Sunshine Coast Council hosted the inaugural Australian Smart Communities Summit in Caloundra. The fact that the event happened there is a reflection of the commitment that this council has to the development of a smart city.
One of the most critical elements here is leadership, and both the mayor and the CEO are passionate about this development and are leading the process from the top. This also results in a holistic approach and, where possible, developments are aligned to create synergy, cost savings and a better outcome. For this purpose they are blending smart city developments into their urban improvements or other infrastructure builds, rather than putting additional pressure on ratepayers.
At the opening of the conference the Mayor of the Sunshine Coast Council, Mark Jamieson, provided a passionate overview of the developments so far. He mentioned that at an early stage council recognised the potential for its region to be a dynamic location for digital solutions and innovation, and this spurred them on to create their Smart City Framework. This framework provides a holistic picture of how smart and integrated utilisation of technologies can transform the region. It also demonstrates how they can claim a clear competitive advantage, support sustainable growth, encourage new investment and improve everyday access to information and services – for business and their communities. The framework also includes a full program of initiatives that they will progressively look to implement.
There are a number of local projects that are ideally suited to being explored for synergy by putting them in a holistic context. They include:
- The expansion of the Sunshine Coast Airport to deliver a new international standard runway – construction is expected to commence in late 2016.
- The $1.8 billion new Sunshine Coast University Hospital that is due to open in the Kawana Health Precinct at the end of 2016.
- Council’s 15 megawatt, grid-connected solar farm – construction of this will commence in the coming months, and by mid-2017 Council will be offsetting 100% of its electricity needs with energy from renewables.
- The development of what they claim to be ‘Australia’s only greenfield central business district’ the Maroochydore CBD, now known as SunCentral.
On the project side, smart technologies will be used to build the new City Centre. These include smart lighting, smart parking, and smart water and vacuum waste systems, the latter being Australia’s first underground pneumatic waste system. Rubbish will be removed from locations across the CBD by the equivalent of a big underground vacuum cleaner.
Last year’s Hackfest produced several great solutions and the winner was a smart parking app which is currently proceeding towards commercialisation.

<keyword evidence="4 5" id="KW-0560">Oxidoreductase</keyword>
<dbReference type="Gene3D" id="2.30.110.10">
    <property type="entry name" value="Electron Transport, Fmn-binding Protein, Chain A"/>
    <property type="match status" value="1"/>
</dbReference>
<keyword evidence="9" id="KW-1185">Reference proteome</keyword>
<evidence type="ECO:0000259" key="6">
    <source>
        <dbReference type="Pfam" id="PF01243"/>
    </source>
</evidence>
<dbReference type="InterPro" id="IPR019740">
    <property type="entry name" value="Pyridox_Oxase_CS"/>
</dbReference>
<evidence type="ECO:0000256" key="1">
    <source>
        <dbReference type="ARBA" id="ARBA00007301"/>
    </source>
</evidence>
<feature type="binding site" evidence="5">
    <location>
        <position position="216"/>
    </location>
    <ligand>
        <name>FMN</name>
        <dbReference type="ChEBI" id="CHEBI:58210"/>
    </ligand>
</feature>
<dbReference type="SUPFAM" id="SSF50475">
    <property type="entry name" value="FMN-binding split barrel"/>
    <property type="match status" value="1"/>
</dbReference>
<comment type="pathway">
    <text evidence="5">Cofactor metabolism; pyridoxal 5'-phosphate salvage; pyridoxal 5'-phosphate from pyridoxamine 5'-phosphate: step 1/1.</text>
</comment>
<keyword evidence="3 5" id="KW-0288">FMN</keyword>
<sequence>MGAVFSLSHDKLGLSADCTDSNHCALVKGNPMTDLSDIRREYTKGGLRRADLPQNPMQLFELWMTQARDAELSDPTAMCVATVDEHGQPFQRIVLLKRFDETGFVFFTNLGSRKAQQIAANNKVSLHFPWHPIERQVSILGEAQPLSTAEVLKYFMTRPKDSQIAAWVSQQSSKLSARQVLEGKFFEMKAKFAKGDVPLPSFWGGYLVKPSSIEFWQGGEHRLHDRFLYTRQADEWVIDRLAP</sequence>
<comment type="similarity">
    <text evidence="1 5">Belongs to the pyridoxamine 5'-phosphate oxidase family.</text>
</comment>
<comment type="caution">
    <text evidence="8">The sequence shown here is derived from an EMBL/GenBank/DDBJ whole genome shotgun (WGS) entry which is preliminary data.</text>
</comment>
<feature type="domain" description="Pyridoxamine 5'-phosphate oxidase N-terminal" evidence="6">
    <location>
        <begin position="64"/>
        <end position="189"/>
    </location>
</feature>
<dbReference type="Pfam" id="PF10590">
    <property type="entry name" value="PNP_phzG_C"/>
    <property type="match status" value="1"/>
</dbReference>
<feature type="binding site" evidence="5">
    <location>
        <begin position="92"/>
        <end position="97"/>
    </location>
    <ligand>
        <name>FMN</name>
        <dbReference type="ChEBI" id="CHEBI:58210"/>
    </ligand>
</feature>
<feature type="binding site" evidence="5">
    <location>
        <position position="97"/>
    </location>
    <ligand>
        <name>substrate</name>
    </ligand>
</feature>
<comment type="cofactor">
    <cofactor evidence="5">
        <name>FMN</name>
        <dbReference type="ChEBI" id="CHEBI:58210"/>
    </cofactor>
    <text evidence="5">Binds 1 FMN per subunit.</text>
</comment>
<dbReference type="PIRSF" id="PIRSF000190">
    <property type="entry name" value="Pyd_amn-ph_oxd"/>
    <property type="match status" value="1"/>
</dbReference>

In order to promote its dynamic location for digital solutions and innovation council already operates a Living Lab in Caloundra and is implementing the first stage of the Sunshine Coast Framework – SC Smart – into the urban street-scaping in Bulcock Street.
As they put those technologies in place council will be in a position to understand how they can take them from smaller locations and deploy them across the region. They understand that they need to use these technologies to scale.
There are two specific projects on the telecoms side …..
Council has made a submission to the Australian Communications and Media Authority to have a cable protection zone declared off the Sunshine Coast, which will enable the private sector to deliver Queensland’s first international broadband submarine cable connection and create a smarter, more agile community of the future.
On the local scene Wi-Fi will be rolled out across Mooloolaba, Alexandra Headland, Buderim Village Park and Maroochydore throughout 2016. This will provide greater access to public Wi-Fi and help with council’s location-based data analytics to provide a better-informed way of managing service needs in those locations in the future. As the opportunity arises council will deploy these technologies further across the region.
Another smart initiative was establishing the council’s Disaster Hub, an innovative online delivery of services bringing resources together in one spot. In times of natural disaster the region now has a greater ability to communicate with its community and those agencies supporting the emergency response and management. They are also using 3D modelling to improve how to make better decisions for different locations.